Dear CNN: Lailat al-Qadr is not a ‘security risk’

Published: August 5, 2013

Peace. That's what the Night of Destiny is to over a billion Muslims. PHOTO: INP

I was putting my shoes on, leaving for my evening prayers, when my phone buzzed with a text:

“Saw a CNN byline linking ‘Night of Power’ to the recent terror alert. Talk of sensationalism.”

You know how it goes. The story was largely accurate – prompted by fears of a terrorist attack, in an unprecedented move on Sunday; the US closed 21 embassies  across the Middle East and North Africa. Add a strategically implanted – and inaccurate -analysis by CNN’s Peter Bergen, who alleged that Sunday was the “Night of Destiny”, making it an auspicious occasion for al-Qaeda extremists to die.

Social media dies for such sensationalism and the story started getting Facebook likes by the minute. It reminded me of Mark Twain, who famously said,

“A lie can travel halfway around the world while the truth is still putting on its shoes.”

If Twain is true, then time is not on my side. So let me get to the point: I won’t call it a “lie”, but such biased reports are good examples of bad journalism. And they travel fast.

At 8:32pm, August 2, 2013, the media published the US state department’s alert. By 10:15am the next day, CNN’s political analyst Peter Bergen had already repackaged his previously held belief as a fresh column titled, “What’s behind timing of terror threat,” linking the threat to the Muslim “Night of Power.” By 11:33pm, BBC was regurgitating Mr Bergen theory -which received no credence in the original alert – halfway around the world.

There are multiple reasons why Mr Bergen’s theory, despite being copy-and-pasted ad nauseam – received no credence from the US state department.

First, all three originally published translations of the Quran  – Muhammad Ali (1917), Muhammad Pickthal (1930), and Abdullah Yousaf Ali (1934) – use different expressions for the Arabic phrase, ”   Lailat al-Qadr” which appears in the 97th chapter of the Quran.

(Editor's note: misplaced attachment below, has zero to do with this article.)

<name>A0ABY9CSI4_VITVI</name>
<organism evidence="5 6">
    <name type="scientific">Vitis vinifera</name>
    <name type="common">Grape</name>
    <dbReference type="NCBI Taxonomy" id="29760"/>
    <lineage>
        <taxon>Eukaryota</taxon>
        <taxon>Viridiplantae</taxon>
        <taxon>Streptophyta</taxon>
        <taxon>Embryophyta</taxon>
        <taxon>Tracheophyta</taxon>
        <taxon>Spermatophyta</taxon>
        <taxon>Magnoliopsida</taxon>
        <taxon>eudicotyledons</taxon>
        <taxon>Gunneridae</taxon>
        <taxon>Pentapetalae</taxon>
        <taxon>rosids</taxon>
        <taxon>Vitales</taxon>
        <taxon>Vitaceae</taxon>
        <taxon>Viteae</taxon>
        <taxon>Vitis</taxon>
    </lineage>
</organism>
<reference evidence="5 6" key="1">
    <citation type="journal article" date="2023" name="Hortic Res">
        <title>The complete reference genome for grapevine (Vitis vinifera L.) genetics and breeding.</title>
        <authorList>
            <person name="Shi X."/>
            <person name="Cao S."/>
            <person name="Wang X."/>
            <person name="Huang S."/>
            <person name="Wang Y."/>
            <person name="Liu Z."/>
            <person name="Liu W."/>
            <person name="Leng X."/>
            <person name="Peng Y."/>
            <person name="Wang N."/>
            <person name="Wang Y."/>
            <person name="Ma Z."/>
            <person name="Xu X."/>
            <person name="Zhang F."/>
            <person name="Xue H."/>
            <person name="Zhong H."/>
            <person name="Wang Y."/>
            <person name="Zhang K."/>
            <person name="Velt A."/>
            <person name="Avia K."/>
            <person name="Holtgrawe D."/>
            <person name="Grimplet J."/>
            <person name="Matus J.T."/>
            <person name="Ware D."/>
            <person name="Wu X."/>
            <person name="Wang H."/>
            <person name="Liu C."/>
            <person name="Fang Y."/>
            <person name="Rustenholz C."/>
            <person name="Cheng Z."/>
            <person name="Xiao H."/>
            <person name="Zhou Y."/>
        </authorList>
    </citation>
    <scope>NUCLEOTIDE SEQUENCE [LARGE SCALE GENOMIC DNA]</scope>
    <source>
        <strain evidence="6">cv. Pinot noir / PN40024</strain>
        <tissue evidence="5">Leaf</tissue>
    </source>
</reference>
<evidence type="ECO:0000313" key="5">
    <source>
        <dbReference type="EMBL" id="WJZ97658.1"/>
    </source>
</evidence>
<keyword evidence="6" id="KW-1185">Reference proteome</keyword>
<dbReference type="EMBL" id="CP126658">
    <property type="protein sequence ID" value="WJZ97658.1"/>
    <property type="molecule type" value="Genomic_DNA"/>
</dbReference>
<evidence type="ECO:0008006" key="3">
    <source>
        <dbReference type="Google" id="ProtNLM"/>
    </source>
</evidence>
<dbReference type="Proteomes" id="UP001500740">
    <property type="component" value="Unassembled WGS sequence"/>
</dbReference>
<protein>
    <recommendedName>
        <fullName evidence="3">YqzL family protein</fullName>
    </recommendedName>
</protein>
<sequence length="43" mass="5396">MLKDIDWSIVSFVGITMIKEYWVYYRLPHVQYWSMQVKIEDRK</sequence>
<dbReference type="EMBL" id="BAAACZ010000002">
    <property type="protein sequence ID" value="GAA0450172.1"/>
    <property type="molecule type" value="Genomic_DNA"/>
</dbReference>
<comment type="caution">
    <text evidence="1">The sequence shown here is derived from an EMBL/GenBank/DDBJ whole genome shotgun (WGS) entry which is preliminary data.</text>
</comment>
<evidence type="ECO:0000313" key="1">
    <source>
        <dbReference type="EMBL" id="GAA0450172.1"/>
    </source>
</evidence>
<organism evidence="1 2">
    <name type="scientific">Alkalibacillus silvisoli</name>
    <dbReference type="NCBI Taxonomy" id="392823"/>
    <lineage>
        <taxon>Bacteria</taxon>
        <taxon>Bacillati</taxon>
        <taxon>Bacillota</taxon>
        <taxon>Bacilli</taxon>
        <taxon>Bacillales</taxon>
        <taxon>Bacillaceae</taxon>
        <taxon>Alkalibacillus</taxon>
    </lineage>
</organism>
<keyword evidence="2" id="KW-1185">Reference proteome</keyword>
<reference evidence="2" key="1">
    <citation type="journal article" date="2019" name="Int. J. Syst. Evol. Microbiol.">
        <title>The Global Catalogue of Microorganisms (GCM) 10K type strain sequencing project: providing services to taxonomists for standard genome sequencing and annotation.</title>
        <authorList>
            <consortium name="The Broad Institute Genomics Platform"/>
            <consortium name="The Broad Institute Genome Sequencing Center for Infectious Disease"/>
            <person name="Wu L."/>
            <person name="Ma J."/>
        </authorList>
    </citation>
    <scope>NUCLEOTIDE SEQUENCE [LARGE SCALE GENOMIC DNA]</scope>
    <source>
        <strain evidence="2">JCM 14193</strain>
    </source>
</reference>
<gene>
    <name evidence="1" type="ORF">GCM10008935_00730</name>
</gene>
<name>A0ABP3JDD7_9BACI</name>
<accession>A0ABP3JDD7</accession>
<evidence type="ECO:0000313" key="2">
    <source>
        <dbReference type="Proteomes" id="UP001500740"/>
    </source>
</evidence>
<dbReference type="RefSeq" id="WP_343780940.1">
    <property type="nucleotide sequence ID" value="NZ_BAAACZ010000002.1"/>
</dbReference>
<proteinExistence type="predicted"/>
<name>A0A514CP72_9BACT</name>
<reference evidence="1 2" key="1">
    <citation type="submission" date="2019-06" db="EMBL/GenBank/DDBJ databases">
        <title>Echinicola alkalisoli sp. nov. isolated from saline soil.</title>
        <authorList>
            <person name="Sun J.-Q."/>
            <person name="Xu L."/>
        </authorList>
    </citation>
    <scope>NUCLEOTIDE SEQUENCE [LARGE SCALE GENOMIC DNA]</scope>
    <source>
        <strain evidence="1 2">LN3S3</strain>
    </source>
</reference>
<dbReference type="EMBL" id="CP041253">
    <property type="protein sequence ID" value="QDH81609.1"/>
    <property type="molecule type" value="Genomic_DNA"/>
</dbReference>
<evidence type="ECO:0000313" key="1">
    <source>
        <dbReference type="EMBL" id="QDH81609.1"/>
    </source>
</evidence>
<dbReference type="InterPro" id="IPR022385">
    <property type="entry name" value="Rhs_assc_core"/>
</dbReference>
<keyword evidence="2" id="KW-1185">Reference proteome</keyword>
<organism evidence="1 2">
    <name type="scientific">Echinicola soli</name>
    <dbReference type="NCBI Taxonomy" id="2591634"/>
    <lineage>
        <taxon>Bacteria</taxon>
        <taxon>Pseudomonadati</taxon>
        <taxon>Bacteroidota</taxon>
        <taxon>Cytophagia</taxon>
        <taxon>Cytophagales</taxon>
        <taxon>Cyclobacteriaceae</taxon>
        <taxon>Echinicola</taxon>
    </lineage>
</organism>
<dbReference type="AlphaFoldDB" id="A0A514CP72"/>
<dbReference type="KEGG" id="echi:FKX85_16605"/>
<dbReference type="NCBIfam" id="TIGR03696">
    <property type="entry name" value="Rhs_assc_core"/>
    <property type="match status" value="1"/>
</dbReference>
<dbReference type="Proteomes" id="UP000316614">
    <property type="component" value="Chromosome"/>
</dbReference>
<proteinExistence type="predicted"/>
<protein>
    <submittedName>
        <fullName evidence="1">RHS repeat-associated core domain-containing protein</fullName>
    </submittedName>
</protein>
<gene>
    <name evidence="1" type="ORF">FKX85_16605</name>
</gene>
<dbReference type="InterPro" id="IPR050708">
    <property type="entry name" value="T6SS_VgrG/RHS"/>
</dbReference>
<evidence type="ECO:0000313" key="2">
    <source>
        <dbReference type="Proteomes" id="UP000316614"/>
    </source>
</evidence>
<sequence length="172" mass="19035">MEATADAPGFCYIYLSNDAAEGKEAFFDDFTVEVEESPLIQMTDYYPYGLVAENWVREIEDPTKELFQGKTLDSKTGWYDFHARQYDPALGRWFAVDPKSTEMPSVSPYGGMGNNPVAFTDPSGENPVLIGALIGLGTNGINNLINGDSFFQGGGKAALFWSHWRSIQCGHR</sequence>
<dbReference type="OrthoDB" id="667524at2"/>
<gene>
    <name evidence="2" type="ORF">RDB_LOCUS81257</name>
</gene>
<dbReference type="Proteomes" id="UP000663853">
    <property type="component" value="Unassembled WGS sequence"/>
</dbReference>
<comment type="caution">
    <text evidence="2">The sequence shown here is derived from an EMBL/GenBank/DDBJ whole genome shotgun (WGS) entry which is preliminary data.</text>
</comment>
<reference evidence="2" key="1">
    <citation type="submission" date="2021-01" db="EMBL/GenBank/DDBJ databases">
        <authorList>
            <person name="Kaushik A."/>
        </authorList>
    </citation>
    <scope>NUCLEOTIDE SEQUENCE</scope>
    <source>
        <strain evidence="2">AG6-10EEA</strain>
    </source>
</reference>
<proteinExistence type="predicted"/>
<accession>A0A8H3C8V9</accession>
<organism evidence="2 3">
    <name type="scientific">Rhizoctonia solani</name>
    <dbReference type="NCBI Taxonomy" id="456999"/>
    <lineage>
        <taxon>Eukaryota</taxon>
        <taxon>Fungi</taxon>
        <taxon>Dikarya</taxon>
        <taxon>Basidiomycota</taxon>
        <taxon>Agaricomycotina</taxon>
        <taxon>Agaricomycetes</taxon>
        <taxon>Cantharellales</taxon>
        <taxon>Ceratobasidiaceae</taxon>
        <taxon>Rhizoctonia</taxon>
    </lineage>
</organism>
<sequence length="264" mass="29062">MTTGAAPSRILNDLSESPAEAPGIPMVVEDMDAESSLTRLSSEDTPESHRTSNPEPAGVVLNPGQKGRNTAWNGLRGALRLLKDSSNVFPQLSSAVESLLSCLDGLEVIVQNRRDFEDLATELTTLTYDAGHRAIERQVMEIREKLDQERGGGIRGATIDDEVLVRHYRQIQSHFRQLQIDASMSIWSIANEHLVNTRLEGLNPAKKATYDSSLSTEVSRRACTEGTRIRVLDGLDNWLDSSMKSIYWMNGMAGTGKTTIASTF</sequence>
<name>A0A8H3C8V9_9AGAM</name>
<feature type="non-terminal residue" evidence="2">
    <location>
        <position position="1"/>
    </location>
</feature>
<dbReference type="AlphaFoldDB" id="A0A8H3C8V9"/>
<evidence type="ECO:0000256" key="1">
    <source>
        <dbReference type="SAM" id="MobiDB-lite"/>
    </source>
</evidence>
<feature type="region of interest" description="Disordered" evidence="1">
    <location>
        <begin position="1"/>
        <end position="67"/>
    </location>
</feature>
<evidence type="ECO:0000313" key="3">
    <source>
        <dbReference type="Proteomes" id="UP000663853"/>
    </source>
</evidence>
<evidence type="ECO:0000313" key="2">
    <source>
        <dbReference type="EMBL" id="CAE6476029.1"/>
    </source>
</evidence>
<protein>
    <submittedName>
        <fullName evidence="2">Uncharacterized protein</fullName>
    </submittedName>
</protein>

Ali translated it as the “Night of Destiny” while Yousaf Ali preferred to call it the “Night of Power.” Pickthall used both terms. One wonders if “Night of power” was just as randomly selected by the media as a young Muslim man gets randomly pulled for extra security on airports.

Second, there is no data to support this myth. Yes, Mr Bergen cites a list of terror attacks on US embassies, but he conveniently forgets: none of those attacks were launched on the “Night of Destiny” – as I would like to call it from here on. He offers a correlation, not causation.

Third, no one knows the exact date of the night of destiny, which, according to the Muslim belief, could fall on any of the odd nights during the last ten days of Ramadan. Mathematically, there is a 60% chance that it had already passed by the time state department issued the alert.

Fourth, it’s obvious that Mr Bergen has no idea what the night of destiny really is. The answer was right there, only if he had read the 97th chapter of the Holy Quran, comprising of a mere 57 words in English, (where God says, “(The night is) peace until the rising of the dawn.”)

Peace. That’s what the night of destiny is to over a billion Muslims.

Which is not to say that extremists aren’t dying to hurt oversees Americans. They are.  And they will use every potential means to recruit more disillusioned Muslim youth. Slipping in a decade old myth as part of a major news story at a time when the memory of Benghazi is still fresh, is not only disingenuous, but also dangerous. al-Qaeda must be thankful to CNN for running a free, front page recruitment ad.

A dozen years of facing such post-911 sensationalism has taught the American Muslim community to put on its shoes quickly. And we have become so adept at myth busting that every chase allows us to remove other, unrelated, inaccuracies from our public discourse.

For example, while researching for this article, I discovered that Mark Twain had never made the comment mentioned above. Turns out the witty quote, attributed to a legendary American writer, was also just a lie.

Faheem Younus

Faheem Younus

The writer is clinical associate professor at University of Maryland School of Medicine, USA. The author can be followed @Faheem!/FaheemYounus

The views expressed by the writer and the reader comments do not necessarily reflect the views and policies of The Express Tribune.

  • Mj

    There was a blast today inside a train in Pakistan, and another one in Indonesia. The day is not yet over and we may see more unfortunate and unwanted peace offerings. Recommend

  • I am a Khan